Edited By : Amy Edel
This page features 41 Cited Research Articles
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Social Media Use by Age

Around seven out of 10 people report using social media for connection, news and entertainment. Social media use has grown dramatically, and the user base has gotten younger over time.

Social media statistics for 2022 indicate:
  • Facebook: Only 3.9% of users are ages 13-17.
  • Instagram: Teens 13-17 make up 8.5% of registered users. But 11% of parents say their 9 -11-year-olds use their accounts and 67% of teens report using Instagram.
  • Twitter: Twitter’s largest demographic is 25-34 year olds, at 38.5%.
  • YouTube: Most YouTube account holders are 25-34, but 95% of teens report using it.
  • WhatsApp: Around 30% of Americans have an account, and 27% are 35-44 years old.
  • Snapchat: Users 15-25 make up 48% of its audience, but 59% of teens report using it.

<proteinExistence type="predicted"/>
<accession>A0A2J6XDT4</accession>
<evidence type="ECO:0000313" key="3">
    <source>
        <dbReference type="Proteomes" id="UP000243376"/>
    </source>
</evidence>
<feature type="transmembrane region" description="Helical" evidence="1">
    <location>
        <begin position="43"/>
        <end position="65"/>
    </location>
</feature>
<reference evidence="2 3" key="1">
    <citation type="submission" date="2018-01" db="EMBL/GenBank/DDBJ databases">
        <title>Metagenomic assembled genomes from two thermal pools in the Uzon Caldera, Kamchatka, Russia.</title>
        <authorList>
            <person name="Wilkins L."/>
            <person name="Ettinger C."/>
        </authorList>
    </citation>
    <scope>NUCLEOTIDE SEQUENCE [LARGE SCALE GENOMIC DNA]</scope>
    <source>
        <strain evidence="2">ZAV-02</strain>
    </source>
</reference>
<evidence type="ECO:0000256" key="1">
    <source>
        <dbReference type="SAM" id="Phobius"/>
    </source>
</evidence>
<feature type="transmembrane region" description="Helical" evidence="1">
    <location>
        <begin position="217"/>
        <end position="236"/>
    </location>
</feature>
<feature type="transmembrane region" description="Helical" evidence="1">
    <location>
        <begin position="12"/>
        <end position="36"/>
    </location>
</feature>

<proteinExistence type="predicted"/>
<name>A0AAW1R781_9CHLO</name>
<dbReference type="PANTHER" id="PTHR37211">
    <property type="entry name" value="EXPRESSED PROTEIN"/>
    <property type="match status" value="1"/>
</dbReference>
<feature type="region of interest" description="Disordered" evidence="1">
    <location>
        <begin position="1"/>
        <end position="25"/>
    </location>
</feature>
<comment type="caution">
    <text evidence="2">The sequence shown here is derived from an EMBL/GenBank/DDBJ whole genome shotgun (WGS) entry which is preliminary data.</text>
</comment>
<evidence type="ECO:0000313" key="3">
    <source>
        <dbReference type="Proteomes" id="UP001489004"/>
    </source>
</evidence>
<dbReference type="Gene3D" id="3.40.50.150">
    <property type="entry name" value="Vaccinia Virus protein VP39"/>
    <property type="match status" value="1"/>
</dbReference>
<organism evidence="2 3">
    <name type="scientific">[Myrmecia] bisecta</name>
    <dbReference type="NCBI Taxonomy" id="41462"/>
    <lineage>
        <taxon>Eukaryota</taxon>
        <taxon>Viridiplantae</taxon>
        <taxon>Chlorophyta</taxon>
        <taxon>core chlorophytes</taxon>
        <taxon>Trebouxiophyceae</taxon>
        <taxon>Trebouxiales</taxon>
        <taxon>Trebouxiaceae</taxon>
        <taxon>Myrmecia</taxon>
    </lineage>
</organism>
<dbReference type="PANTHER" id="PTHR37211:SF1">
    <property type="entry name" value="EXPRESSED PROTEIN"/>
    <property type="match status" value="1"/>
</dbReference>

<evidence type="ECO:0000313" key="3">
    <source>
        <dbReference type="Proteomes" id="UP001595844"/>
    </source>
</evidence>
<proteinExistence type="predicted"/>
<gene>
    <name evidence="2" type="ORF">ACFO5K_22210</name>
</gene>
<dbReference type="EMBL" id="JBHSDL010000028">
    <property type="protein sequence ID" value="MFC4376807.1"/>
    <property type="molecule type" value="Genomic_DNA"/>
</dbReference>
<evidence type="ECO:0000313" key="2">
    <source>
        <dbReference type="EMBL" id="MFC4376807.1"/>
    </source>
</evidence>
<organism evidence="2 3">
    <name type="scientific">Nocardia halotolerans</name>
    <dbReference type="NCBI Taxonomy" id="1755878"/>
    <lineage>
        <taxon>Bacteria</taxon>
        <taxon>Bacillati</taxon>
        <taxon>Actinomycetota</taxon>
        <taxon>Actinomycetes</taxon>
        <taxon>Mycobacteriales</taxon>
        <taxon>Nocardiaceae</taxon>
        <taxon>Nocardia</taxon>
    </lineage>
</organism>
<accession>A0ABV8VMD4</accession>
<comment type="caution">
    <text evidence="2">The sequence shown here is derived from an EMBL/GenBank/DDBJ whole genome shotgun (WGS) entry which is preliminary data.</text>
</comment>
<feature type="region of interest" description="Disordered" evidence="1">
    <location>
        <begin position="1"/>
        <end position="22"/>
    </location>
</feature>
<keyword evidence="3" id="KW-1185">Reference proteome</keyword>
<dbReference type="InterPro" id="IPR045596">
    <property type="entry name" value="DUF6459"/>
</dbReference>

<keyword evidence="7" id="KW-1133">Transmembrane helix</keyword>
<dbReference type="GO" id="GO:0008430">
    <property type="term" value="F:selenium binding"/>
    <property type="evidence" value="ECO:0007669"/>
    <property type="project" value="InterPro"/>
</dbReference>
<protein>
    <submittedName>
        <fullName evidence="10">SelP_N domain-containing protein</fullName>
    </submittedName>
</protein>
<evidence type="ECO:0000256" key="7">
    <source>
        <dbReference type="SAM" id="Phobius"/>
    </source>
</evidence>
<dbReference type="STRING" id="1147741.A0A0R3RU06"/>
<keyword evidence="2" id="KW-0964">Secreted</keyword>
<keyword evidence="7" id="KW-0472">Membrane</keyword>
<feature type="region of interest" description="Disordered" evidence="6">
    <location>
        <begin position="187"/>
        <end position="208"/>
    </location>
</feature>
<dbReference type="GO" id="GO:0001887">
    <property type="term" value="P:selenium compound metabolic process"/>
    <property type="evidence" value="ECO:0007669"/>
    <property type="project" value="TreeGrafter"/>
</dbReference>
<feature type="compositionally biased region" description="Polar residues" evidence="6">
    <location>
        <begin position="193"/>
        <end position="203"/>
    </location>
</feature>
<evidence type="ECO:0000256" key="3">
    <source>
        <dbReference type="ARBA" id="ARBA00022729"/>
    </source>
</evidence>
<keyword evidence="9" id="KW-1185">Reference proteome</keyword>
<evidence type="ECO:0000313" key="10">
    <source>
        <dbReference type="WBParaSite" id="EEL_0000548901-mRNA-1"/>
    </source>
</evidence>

• TikTok: Most teens (67%) say they use TikTok.

Today, 97% of teens say they use the internet daily. The number of teens who say they are online “almost constantly” has roughly doubled over the last ten years to 46%.

Teens make up the largest audiences on some social media platforms. Surveys find teens say it would be “somewhat difficult” to give up social media, and 54% say they “spend too much time” on their devices.

Self-Harm and Teen Suicide Statistics

Suicide rates for teens and young adults are rising. Although some suspect a link between social media use and suicide, there is currently not enough evidence to definitively confirm it as a proven factor.

Studies find that youth who self-harm or are experiencing suicidal ideation often use social media apps to find social support. Social media can increase exposure to negative messaging, however, that may promote self-harm.

According to sources including the Centers for Disease Control and Prevention:
  • Suicide is the second-leading cause of death for ages 10-24.
  • From 2010-2020, suicidal thoughts among youth increased 40%.
  • Approximately one in 53 high schoolers report a suicide attempt needing medical treatment.
  • For each youth suicide death, there may be as many as 100-200 suicide attempts.

Teens and young adults can be vulnerable to suicidal ideation. The isolation of the pandemic further exacerbated social disconnection, though in a Pew Research study 80% of teens reported social media helped them strengthen friendships and find support.